FEHB to give new hires ‘first day’ health care coverage under OPM proposal

Incoming federal employees will soon get access to the Federal Employees Health Benefits (FEHB) program slightly quicker.

To try to avoid potential gaps in health care benefits for new hires, the Office of Personnel Management proposed a tweak to the FEHB program that deals with enrollment processing.

The wait for new feds to start getting coverage through FEHB can sometimes take several weeks. But after OPM finalizes its proposal, newly eligible enrollees will see “first day” FEHB coverage, once they are on their agency’s payroll.

“Permitting health insurance coverage to become effective at the start of employment could reduce the risk of new employees enduring coverage gaps and potentially costly medical bills associated with such gaps,” OPM said in a proposed rule, published to the Federal Register on Feb. 1. “[It can] also act as an attractive recruitment tool in building a well-qualified, robust workforce.”

Gaps in health care insurance for newly hired feds can stem from processing times at OPM or an employing agency. Currently, new hires have 60 days after their start date to enroll in the FEHB program. But even if they enroll within their first few weeks — or even days — on the job, they typically have to wait until the start of the next pay period to qualify.

Even if short-lived, gaps in health care coverage can have negative, if unintended, consequences. If a new fed has immediate or existing health care needs, they may face financial burdens between jobs if they experience a break in insurance. The gaps can also create barriers to feds who are looking to access mental health services, vaccines or contraceptives.

OPM did not immediately respond to Federal News Network’s request for comment on why the agency decided to change the policy. But in the proposed rule, OPM said the change would help the government align its FEHB policies with promising practices in both the private sector and the Federal Employees’ Group Life Insurance (FEGLI) program.

“Health insurance is an influential factor on employee recruitment, retention and satisfaction, and is a benefit offering critical coverage, in sometimes life or death circumstances,” OPM said.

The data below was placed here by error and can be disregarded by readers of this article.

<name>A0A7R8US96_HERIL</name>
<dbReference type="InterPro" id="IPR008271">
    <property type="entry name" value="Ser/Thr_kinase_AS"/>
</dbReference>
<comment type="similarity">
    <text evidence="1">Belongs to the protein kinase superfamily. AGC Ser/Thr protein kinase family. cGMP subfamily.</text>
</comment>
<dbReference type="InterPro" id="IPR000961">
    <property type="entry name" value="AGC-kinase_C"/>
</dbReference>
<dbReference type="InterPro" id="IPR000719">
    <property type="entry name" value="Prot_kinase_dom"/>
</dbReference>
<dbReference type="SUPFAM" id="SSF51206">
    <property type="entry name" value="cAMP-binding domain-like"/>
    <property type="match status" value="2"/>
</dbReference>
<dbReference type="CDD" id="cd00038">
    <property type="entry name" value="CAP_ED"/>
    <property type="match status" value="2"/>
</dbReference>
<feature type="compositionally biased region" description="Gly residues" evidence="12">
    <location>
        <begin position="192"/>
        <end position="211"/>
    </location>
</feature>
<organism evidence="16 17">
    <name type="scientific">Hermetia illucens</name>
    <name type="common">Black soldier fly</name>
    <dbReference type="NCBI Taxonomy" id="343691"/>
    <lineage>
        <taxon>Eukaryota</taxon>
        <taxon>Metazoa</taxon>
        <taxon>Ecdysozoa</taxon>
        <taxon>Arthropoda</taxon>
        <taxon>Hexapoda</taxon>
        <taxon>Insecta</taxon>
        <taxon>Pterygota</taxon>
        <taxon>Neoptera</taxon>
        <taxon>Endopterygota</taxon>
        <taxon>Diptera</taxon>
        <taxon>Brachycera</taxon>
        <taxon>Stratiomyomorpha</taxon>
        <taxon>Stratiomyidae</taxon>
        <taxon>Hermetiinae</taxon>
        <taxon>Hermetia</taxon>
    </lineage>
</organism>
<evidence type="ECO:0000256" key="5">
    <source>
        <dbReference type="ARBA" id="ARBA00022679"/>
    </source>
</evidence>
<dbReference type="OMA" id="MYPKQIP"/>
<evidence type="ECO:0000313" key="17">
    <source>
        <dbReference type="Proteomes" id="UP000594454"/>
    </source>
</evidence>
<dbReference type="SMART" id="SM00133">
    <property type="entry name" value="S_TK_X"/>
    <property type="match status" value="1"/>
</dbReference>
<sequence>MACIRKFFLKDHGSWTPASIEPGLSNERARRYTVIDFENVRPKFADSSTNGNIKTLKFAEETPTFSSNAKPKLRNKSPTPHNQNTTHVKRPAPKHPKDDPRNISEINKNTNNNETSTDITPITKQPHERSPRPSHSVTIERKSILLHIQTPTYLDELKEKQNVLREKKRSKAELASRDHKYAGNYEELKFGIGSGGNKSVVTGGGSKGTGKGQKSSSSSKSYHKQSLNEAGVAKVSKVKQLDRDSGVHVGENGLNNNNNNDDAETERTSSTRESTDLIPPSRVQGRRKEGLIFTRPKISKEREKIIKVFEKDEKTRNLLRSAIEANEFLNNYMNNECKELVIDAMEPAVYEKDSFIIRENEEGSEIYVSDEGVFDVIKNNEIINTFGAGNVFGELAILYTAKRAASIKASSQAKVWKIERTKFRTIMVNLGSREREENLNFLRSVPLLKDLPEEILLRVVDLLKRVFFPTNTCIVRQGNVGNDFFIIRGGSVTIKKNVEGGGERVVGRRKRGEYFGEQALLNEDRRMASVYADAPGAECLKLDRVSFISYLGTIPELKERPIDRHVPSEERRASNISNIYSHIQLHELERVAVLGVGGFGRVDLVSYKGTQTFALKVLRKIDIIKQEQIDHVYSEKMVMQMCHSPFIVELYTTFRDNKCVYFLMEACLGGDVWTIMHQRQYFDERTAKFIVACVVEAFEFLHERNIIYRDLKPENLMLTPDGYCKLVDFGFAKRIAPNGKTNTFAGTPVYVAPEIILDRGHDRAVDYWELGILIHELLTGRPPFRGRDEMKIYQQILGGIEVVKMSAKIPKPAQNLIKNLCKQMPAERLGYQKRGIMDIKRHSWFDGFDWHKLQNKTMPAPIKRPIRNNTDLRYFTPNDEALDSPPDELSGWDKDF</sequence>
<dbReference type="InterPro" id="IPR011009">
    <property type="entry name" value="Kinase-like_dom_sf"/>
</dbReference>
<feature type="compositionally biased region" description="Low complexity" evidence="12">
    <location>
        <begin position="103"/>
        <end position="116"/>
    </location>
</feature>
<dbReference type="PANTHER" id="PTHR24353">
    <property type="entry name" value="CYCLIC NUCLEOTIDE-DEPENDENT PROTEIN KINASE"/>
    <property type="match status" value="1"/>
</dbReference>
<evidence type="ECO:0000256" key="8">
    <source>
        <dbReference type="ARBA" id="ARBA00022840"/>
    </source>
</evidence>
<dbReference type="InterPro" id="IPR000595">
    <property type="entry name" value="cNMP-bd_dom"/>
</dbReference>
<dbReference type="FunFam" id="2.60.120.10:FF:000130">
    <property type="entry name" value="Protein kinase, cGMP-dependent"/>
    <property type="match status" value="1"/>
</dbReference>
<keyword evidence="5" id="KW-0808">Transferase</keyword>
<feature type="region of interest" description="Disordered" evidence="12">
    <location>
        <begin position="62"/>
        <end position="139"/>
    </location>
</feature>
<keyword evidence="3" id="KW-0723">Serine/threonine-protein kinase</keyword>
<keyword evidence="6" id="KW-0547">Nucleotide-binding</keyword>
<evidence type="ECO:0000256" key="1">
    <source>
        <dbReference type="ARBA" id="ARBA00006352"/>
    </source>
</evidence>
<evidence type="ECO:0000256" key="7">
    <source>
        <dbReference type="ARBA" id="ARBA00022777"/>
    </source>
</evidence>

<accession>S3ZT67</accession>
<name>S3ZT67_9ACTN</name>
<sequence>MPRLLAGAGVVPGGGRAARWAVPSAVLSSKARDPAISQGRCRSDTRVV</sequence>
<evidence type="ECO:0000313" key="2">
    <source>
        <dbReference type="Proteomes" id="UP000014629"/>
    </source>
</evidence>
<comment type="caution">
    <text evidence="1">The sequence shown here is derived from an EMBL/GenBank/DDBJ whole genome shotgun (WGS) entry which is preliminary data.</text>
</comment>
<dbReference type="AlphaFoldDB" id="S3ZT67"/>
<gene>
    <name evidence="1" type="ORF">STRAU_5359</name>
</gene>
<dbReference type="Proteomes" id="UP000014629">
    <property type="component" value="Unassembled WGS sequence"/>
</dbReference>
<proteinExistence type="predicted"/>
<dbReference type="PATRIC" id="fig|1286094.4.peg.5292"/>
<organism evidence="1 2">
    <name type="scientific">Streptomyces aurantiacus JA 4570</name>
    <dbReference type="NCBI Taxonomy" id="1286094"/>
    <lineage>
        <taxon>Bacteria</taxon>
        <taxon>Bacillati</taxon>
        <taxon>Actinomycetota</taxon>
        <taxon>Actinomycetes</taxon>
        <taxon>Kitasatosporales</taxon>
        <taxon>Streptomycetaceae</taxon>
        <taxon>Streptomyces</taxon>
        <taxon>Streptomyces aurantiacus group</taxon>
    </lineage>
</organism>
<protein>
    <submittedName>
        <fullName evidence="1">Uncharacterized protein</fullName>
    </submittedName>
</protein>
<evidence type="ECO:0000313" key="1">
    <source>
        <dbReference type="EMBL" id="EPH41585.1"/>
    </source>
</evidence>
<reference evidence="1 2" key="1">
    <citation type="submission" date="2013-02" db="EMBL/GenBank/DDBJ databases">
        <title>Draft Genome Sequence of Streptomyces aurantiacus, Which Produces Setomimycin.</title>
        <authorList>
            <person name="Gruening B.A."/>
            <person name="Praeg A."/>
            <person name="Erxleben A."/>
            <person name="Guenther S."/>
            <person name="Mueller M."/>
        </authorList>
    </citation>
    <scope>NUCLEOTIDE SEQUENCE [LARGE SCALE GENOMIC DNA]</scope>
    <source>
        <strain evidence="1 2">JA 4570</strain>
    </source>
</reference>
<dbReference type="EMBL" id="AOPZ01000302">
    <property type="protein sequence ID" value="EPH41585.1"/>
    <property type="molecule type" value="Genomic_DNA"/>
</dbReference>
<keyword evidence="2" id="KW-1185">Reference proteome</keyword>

The mechanics of the proposed rule are somewhat complicated. But, as an example, say a new employee requests to enroll in FEHB during their first two weeks on the job. As the rules stand right now, if OPM didn’t receive the FEHB enrollment request by the end of the same pay period, then the new employee would have to wait until the following pay period for their benefits to kick in. That can create a gap if the employee didn’t still have insurance from, for instance, a previous employer.

Under the proposed rule, OPM would extend health care benefits to new hires on their first day in “pay status,” rather than having them wait until the following pay period. If OPM hasn’t yet processed the enrollment, the employee will receive coverage retroactively.

The proposed rule could have very broad impacts, since an estimated 230,000 new federal employees enroll in FEHB each year. Employees who are newly eligible for FEHB are in most cases new hires in the federal workforce. But a smaller portion of new enrollees also include those who switch positions from a federal job that doesn’t have access to FEHB, to one that does have access.

Kevin Moss, editor at Consumers’ Checkbook Guide to Health Plans for Federal Employees, said he sees OPM’s proposed change as a positive one, as it aligns with other efforts OPM has already made to try to increase access and create equity in the FEHB program.

“OPM should be applauded for keeping tabs on benefit best practices in the private sector and using those learnings to improve FEHB,” Moss said in an email to Federal News Network. “In recent years we’ve seen OPM push for enhanced fertility benefits, improved access to mental health treatment and expanded maternal health coverage. This proposed rule would eliminate the possibility of having a gap in health insurance coverage when joining the federal workforce, easing the transition to federal service.”

For now, OPM’s proposed rule only applies to FEHB, and does not include either the Federal Employees Dental and Vision Insurance Program (FEDVIP) or the Federal Long Term Care Insurance Program (FLTCIP). But OPM said it’s opening to hearing feedback on whether the agency should additionally change the policy in the same way for dental and vision benefits.

OPM is accepting public comments on the proposed rule for the next two months, until April 1. Given the potentially complicated nature of implementing the changes, OPM said agencies will have 18 months, once OPM finalizes the regulations, to update their policies.

Copyright © 2024 Federal News Network. All rights reserved. This website is not intended for users located within the European Economic Area.

Related Stories

    Amelia Brust/Federal News Network

    Federal employees will pay 7.7% more toward health premiums in 2024

    Read more

    Seasonal, temporary federal employees are now eligible to enroll in FEDVIP

    Read more

    Open Season Exchange 2023: Kevin Moss of Consumers’ Checkbook on what you need to know about FEHB plans in 2024

    Read more